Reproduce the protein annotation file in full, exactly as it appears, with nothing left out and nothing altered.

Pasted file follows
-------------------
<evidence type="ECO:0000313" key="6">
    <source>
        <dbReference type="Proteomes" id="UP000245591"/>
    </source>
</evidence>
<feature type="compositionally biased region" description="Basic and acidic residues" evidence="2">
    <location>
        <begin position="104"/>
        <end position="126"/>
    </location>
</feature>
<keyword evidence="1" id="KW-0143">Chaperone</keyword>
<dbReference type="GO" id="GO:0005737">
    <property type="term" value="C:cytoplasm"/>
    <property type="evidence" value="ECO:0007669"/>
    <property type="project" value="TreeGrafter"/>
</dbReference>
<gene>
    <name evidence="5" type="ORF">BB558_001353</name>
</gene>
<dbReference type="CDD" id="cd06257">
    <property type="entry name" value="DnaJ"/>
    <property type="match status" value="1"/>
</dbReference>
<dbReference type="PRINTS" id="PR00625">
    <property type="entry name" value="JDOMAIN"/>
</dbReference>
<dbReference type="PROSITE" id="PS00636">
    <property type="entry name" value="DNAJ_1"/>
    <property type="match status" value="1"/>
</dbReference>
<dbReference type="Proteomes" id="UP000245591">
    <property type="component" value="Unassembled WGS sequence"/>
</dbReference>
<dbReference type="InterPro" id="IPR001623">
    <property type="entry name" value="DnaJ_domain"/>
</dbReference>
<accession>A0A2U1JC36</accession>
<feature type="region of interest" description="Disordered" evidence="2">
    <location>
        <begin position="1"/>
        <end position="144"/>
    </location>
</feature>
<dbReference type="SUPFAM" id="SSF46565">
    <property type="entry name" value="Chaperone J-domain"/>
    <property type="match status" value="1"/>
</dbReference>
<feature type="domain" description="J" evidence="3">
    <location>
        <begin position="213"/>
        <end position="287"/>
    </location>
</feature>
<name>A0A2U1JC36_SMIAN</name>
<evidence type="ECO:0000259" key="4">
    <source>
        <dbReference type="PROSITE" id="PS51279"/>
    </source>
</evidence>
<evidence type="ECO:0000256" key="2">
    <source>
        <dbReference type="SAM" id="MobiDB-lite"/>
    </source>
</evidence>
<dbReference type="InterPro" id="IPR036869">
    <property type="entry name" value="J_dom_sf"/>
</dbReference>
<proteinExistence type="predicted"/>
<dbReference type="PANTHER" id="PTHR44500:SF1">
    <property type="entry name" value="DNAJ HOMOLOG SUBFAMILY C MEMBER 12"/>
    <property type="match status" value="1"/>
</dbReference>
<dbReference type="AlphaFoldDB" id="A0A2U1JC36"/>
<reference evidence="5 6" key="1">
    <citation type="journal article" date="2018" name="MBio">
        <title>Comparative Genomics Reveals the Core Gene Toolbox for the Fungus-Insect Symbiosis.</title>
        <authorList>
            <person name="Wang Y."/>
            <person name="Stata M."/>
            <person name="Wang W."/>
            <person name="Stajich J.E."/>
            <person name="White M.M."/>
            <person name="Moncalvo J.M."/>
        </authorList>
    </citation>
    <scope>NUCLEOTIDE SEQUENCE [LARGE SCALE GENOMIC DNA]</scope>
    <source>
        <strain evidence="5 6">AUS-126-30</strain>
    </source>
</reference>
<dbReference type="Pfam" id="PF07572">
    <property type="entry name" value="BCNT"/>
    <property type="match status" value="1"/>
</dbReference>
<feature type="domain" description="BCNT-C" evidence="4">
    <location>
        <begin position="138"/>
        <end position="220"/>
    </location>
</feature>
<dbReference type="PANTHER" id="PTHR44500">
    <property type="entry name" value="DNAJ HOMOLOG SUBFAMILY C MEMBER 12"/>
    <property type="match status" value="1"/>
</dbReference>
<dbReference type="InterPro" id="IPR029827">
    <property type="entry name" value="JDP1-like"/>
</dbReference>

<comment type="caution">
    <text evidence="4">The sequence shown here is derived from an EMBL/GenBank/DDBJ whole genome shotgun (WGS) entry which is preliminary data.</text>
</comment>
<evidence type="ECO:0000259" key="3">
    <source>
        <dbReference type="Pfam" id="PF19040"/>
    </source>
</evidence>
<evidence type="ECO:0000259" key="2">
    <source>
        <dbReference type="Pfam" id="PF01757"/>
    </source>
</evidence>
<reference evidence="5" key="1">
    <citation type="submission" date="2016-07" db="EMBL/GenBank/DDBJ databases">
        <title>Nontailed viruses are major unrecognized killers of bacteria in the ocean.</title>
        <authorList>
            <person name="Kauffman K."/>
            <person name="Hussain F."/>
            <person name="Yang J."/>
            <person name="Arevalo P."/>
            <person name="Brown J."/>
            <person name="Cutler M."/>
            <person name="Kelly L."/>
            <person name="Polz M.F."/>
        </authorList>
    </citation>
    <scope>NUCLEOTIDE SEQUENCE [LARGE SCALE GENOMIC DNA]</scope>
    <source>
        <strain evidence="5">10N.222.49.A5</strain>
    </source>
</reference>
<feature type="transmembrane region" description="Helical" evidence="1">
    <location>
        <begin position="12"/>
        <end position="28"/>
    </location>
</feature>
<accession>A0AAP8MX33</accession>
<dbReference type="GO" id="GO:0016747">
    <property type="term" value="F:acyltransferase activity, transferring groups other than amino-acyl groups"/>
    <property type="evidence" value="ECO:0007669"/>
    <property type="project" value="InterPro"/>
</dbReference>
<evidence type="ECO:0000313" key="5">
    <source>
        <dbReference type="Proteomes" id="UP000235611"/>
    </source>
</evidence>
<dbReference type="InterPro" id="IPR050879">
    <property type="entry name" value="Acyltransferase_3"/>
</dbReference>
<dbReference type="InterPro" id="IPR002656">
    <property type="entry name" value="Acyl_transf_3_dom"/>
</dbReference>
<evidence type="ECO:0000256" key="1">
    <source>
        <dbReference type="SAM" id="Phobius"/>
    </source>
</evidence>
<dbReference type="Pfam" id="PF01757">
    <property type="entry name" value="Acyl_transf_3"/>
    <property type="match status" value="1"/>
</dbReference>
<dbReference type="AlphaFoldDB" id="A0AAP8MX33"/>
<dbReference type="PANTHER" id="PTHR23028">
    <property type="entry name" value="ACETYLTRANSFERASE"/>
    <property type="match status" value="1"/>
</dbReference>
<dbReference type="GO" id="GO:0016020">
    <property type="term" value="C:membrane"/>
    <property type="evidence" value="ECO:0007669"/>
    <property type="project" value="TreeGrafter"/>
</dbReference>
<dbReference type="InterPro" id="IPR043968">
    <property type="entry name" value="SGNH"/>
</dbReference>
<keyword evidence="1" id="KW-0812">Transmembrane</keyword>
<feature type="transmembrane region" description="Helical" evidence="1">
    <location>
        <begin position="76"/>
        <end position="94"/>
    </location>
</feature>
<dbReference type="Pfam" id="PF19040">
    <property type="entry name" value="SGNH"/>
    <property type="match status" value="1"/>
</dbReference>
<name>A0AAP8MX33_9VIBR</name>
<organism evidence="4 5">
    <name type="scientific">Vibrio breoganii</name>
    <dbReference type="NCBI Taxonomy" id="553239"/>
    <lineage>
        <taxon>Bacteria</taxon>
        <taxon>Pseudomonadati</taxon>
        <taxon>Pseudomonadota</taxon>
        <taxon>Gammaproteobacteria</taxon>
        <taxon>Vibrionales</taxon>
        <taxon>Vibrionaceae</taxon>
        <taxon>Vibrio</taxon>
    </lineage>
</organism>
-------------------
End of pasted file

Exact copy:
<evidence type="ECO:0000313" key="6">
    <source>
        <dbReference type="Proteomes" id="UP000245591"/>
    </source>
</evidence>
<feature type="compositionally biased region" description="Basic and acidic residues" evidence="2">
    <location>
        <begin position="104"/>
        <end position="126"/>
    </location>
</feature>
<keyword evidence="1" id="KW-0143">Chaperone</keyword>
<dbReference type="GO" id="GO:0005737">
    <property type="term" value="C:cytoplasm"/>
    <property type="evidence" value="ECO:0007669"/>
    <property type="project" value="TreeGrafter"/>
</dbReference>
<gene>
    <name evidence="5" type="ORF">BB558_001353</name>
</gene>
<dbReference type="CDD" id="cd06257">
    <property type="entry name" value="DnaJ"/>
    <property type="match status" value="1"/>
</dbReference>
<dbReference type="PRINTS" id="PR00625">
    <property type="entry name" value="JDOMAIN"/>
</dbReference>
<dbReference type="PROSITE" id="PS00636">
    <property type="entry name" value="DNAJ_1"/>
    <property type="match status" value="1"/>
</dbReference>
<dbReference type="Proteomes" id="UP000245591">
    <property type="component" value="Unassembled WGS sequence"/>
</dbReference>
<dbReference type="InterPro" id="IPR001623">
    <property type="entry name" value="DnaJ_domain"/>
</dbReference>
<accession>A0A2U1JC36</accession>
<feature type="region of interest" description="Disordered" evidence="2">
    <location>
        <begin position="1"/>
        <end position="144"/>
    </location>
</feature>
<dbReference type="SUPFAM" id="SSF46565">
    <property type="entry name" value="Chaperone J-domain"/>
    <property type="match status" value="1"/>
</dbReference>
<feature type="domain" description="J" evidence="3">
    <location>
        <begin position="213"/>
        <end position="287"/>
    </location>
</feature>
<name>A0A2U1JC36_SMIAN</name>
<evidence type="ECO:0000259" key="4">
    <source>
        <dbReference type="PROSITE" id="PS51279"/>
    </source>
</evidence>
<evidence type="ECO:0000256" key="2">
    <source>
        <dbReference type="SAM" id="MobiDB-lite"/>
    </source>
</evidence>
<dbReference type="InterPro" id="IPR036869">
    <property type="entry name" value="J_dom_sf"/>
</dbReference>
<proteinExistence type="predicted"/>
<dbReference type="PANTHER" id="PTHR44500:SF1">
    <property type="entry name" value="DNAJ HOMOLOG SUBFAMILY C MEMBER 12"/>
    <property type="match status" value="1"/>
</dbReference>
<dbReference type="AlphaFoldDB" id="A0A2U1JC36"/>
<reference evidence="5 6" key="1">
    <citation type="journal article" date="2018" name="MBio">
        <title>Comparative Genomics Reveals the Core Gene Toolbox for the Fungus-Insect Symbiosis.</title>
        <authorList>
            <person name="Wang Y."/>
            <person name="Stata M."/>
            <person name="Wang W."/>
            <person name="Stajich J.E."/>
            <person name="White M.M."/>
            <person name="Moncalvo J.M."/>
        </authorList>
    </citation>
    <scope>NUCLEOTIDE SEQUENCE [LARGE SCALE GENOMIC DNA]</scope>
    <source>
        <strain evidence="5 6">AUS-126-30</strain>
    </source>
</reference>
<dbReference type="Pfam" id="PF07572">
    <property type="entry name" value="BCNT"/>
    <property type="match status" value="1"/>
</dbReference>
<feature type="domain" description="BCNT-C" evidence="4">
    <location>
        <begin position="138"/>
        <end position="220"/>
    </location>
</feature>
<dbReference type="PANTHER" id="PTHR44500">
    <property type="entry name" value="DNAJ HOMOLOG SUBFAMILY C MEMBER 12"/>
    <property type="match status" value="1"/>
</dbReference>
<dbReference type="InterPro" id="IPR029827">
    <property type="entry name" value="JDP1-like"/>
</dbReference>

<comment type="caution">
    <text evidence="4">The sequence shown here is derived from an EMBL/GenBank/DDBJ whole genome shotgun (WGS) entry which is preliminary data.</text>
</comment>
<evidence type="ECO:0000259" key="3">
    <source>
        <dbReference type="Pfam" id="PF19040"/>
    </source>
</evidence>
<evidence type="ECO:0000259" key="2">
    <source>
        <dbReference type="Pfam" id="PF01757"/>
    </source>
</evidence>
<reference evidence="5" key="1">
    <citation type="submission" date="2016-07" db="EMBL/GenBank/DDBJ databases">
        <title>Nontailed viruses are major unrecognized killers of bacteria in the ocean.</title>
        <authorList>
            <person name="Kauffman K."/>
            <person name="Hussain F."/>
            <person name="Yang J."/>
            <person name="Arevalo P."/>
            <person name="Brown J."/>
            <person name="Cutler M."/>
            <person name="Kelly L."/>
            <person name="Polz M.F."/>
        </authorList>
    </citation>
    <scope>NUCLEOTIDE SEQUENCE [LARGE SCALE GENOMIC DNA]</scope>
    <source>
        <strain evidence="5">10N.222.49.A5</strain>
    </source>
</reference>
<feature type="transmembrane region" description="Helical" evidence="1">
    <location>
        <begin position="12"/>
        <end position="28"/>
    </location>
</feature>
<accession>A0AAP8MX33</accession>
<dbReference type="GO" id="GO:0016747">
    <property type="term" value="F:acyltransferase activity, transferring groups other than amino-acyl groups"/>
    <property type="evidence" value="ECO:0007669"/>
    <property type="project" value="InterPro"/>
</dbReference>
<evidence type="ECO:0000313" key="5">
    <source>
        <dbReference type="Proteomes" id="UP000235611"/>
    </source>
</evidence>
<dbReference type="InterPro" id="IPR050879">
    <property type="entry name" value="Acyltransferase_3"/>
</dbReference>
<dbReference type="InterPro" id="IPR002656">
    <property type="entry name" value="Acyl_transf_3_dom"/>
</dbReference>
<evidence type="ECO:0000256" key="1">
    <source>
        <dbReference type="SAM" id="Phobius"/>
    </source>
</evidence>
<dbReference type="Pfam" id="PF01757">
    <property type="entry name" value="Acyl_transf_3"/>
    <property type="match status" value="1"/>
</dbReference>
<dbReference type="AlphaFoldDB" id="A0AAP8MX33"/>
<dbReference type="PANTHER" id="PTHR23028">
    <property type="entry name" value="ACETYLTRANSFERASE"/>
    <property type="match status" value="1"/>
</dbReference>
<dbReference type="GO" id="GO:0016020">
    <property type="term" value="C:membrane"/>
    <property type="evidence" value="ECO:0007669"/>
    <property type="project" value="TreeGrafter"/>
</dbReference>
<dbReference type="InterPro" id="IPR043968">
    <property type="entry name" value="SGNH"/>
</dbReference>
<keyword evidence="1" id="KW-0812">Transmembrane</keyword>
<feature type="transmembrane region" description="Helical" evidence="1">
    <location>
        <begin position="76"/>
        <end position="94"/>
    </location>
</feature>
<dbReference type="Pfam" id="PF19040">
    <property type="entry name" value="SGNH"/>
    <property type="match status" value="1"/>
</dbReference>
<name>A0AAP8MX33_9VIBR</name>
<organism evidence="4 5">
    <name type="scientific">Vibrio breoganii</name>
    <dbReference type="NCBI Taxonomy" id="553239"/>
    <lineage>
        <taxon>Bacteria</taxon>
        <taxon>Pseudomonadati</taxon>
        <taxon>Pseudomonadota</taxon>
        <taxon>Gammaproteobacteria</taxon>
        <taxon>Vibrionales</taxon>
        <taxon>Vibrionaceae</taxon>
        <taxon>Vibrio</taxon>
    </lineage>
</organism>